deposit in a mutual thrift is often referred to as a share liability rather
than a savings deposit. A capital stock institution, on the other hand,
issues shares of stock to its investors, representing fractional shares of
ownership of the institution.
A savings bank is also classified as either a state-chartered or a
federally chartered institution. A state-chartered thrift institution is
licensed by the State of California and operates under the supervision of
a state commissioner and, if insured, also under the Federal Housing
TM 34 Chapter 2 Institutional Lenders
Finance Board. By contrast, a federally chartered savings bank is
Thomson Learning licensed by the Federal Housing Finance Board and is readily identified
by the word federal in its corporate title, such as Fidelity Federal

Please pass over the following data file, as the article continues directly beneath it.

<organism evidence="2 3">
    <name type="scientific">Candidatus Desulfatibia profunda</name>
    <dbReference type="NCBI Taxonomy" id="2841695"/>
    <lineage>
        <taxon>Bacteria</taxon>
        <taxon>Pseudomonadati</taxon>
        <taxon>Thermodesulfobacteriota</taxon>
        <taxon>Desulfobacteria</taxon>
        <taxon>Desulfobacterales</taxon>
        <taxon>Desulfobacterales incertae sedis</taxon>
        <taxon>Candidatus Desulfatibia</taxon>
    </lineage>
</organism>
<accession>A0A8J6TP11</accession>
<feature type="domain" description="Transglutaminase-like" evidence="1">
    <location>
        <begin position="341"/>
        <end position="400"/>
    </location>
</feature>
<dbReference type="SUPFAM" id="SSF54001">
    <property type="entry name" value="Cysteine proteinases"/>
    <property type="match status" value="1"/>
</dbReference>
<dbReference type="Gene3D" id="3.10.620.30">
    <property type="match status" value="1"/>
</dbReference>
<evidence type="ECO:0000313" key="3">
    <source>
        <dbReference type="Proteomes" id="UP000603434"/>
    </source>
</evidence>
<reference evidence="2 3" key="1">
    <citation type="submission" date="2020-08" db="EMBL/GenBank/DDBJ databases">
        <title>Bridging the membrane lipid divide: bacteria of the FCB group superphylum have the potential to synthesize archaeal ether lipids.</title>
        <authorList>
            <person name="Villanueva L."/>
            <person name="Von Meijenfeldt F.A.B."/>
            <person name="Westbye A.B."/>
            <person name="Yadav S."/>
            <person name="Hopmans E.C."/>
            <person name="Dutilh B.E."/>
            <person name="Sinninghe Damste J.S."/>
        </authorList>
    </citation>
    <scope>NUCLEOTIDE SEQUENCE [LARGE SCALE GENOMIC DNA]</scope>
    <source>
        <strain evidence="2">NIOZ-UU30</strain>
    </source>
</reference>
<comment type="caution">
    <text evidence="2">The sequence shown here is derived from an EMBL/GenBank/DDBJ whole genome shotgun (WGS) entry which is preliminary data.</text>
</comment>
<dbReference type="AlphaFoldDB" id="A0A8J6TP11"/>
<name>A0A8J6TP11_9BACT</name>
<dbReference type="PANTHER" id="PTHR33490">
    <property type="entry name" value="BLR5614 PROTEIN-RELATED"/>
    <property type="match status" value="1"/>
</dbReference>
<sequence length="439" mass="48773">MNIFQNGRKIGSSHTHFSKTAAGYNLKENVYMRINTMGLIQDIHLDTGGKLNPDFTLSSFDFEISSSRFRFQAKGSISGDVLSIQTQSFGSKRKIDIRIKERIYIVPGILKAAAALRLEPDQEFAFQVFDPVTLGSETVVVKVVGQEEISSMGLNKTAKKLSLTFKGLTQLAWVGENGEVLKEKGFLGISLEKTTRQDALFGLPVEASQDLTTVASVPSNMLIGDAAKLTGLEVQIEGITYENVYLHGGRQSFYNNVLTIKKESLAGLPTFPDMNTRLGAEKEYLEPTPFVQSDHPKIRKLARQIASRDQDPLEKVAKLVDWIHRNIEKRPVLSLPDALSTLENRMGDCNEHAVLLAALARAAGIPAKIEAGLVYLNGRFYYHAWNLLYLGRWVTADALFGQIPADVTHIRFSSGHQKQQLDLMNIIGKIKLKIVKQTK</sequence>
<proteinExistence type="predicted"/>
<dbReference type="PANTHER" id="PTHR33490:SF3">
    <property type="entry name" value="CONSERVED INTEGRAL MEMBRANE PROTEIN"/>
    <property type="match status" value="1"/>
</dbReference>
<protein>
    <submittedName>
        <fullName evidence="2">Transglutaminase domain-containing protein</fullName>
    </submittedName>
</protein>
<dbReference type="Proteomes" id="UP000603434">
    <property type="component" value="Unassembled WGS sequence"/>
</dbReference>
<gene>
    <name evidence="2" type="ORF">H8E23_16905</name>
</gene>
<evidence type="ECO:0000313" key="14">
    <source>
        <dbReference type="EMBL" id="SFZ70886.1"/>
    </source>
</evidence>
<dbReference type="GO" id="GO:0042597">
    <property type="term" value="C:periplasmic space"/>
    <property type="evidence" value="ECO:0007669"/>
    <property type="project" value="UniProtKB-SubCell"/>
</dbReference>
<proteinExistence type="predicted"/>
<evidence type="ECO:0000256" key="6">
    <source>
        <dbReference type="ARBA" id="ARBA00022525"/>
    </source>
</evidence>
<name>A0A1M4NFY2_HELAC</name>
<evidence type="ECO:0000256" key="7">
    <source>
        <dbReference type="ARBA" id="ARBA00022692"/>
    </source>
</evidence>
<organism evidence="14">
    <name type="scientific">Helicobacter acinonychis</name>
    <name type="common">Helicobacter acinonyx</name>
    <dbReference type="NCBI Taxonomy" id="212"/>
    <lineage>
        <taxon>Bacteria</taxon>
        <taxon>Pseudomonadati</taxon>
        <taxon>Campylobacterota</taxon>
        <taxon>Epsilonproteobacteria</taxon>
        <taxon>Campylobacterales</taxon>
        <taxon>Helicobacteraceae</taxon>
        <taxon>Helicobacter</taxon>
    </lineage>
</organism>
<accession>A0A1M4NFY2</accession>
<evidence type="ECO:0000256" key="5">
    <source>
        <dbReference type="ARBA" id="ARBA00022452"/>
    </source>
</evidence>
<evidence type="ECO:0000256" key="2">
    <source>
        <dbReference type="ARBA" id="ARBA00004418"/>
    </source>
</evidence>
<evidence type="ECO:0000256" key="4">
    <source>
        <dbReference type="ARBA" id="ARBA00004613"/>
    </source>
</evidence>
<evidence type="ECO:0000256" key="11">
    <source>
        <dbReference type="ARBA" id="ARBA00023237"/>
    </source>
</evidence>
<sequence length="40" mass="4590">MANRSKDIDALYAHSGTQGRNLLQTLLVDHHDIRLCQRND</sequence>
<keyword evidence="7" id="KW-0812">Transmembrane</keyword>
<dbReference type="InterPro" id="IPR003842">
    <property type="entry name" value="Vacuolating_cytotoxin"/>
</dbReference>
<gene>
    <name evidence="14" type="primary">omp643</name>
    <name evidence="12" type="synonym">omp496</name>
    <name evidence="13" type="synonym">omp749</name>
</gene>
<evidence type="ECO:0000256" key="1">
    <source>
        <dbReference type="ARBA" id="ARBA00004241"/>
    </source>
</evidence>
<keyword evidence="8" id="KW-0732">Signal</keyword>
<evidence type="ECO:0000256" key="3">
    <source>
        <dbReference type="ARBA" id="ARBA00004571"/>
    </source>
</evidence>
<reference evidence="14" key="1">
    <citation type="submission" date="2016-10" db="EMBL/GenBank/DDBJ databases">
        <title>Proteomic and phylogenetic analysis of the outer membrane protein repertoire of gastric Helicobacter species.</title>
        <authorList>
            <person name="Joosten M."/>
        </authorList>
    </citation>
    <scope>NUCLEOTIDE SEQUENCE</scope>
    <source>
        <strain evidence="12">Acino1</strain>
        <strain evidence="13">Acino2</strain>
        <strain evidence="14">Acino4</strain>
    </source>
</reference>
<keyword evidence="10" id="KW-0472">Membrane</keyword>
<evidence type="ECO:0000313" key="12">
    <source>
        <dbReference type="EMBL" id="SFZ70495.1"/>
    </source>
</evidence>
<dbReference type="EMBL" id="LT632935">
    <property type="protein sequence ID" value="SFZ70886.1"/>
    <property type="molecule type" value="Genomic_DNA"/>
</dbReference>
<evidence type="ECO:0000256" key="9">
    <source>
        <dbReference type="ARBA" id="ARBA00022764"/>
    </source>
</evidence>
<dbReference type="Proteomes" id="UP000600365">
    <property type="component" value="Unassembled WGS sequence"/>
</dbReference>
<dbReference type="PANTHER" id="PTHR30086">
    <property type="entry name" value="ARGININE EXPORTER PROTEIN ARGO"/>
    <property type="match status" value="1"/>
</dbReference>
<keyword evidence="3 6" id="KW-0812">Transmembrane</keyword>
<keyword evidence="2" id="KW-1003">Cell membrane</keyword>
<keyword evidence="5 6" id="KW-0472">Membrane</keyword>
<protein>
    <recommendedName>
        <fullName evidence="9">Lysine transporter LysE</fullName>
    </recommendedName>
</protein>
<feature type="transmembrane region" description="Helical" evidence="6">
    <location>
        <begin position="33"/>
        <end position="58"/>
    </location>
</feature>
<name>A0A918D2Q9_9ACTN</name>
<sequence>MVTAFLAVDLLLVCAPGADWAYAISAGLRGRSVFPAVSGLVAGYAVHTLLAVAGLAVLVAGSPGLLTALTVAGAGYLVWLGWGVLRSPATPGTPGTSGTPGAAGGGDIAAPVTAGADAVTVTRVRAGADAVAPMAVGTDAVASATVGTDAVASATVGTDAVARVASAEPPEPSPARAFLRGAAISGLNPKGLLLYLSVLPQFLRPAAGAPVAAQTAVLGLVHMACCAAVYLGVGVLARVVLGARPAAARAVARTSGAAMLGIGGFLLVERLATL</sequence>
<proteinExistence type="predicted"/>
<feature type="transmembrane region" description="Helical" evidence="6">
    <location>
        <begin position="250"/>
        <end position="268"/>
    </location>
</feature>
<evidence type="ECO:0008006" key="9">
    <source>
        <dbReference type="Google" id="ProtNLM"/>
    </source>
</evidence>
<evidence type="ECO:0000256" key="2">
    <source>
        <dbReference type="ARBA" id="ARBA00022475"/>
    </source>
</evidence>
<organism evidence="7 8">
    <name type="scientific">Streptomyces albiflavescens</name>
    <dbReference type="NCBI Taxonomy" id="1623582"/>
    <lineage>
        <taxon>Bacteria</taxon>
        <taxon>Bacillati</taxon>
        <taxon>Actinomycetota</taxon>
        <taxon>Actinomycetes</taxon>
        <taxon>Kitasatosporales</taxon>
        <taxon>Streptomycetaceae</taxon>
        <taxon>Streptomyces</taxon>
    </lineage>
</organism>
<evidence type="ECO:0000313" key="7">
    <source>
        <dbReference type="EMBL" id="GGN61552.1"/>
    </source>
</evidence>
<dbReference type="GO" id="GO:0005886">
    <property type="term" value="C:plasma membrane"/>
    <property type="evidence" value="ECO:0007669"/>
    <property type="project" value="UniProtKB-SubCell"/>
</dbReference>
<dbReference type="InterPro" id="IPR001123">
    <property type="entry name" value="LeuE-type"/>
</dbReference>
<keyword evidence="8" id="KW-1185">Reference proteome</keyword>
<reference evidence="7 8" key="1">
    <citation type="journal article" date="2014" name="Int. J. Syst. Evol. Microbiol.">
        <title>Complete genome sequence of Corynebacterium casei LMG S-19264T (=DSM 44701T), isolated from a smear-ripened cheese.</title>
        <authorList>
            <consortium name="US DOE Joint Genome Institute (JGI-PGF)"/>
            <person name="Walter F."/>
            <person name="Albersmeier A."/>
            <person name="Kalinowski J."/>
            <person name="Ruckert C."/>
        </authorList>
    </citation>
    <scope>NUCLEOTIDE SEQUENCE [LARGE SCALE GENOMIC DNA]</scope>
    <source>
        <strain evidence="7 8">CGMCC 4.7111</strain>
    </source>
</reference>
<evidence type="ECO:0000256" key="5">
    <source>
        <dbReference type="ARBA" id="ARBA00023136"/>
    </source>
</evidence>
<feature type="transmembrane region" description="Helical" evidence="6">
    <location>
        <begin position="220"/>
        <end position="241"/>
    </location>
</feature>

Savings. To the saver or borrower, however, there is little difference
between state and federal institutions, so similar are the laws and reg-
ulations under which they operate. They have substantially “parallel
authority,” which means that home buyers can shop for loans almost
Lending Characteristics of
Savings Banks (Thrifts)
The chief lending characteristics of savings banks include the
• Government regulations require that a majority of their assets
must be in real estate. Business and consumer loans are
permitted to a limited extent but pale when compared with
loans secured by real property.
• As a general rule, most home loans do not exceed 95 percent of
the appraised value or sales price of the home, whichever is
lower. Exceptions include government-backed loans, such as FHA
and DVA. Most thrifts limit the maximum amount on a single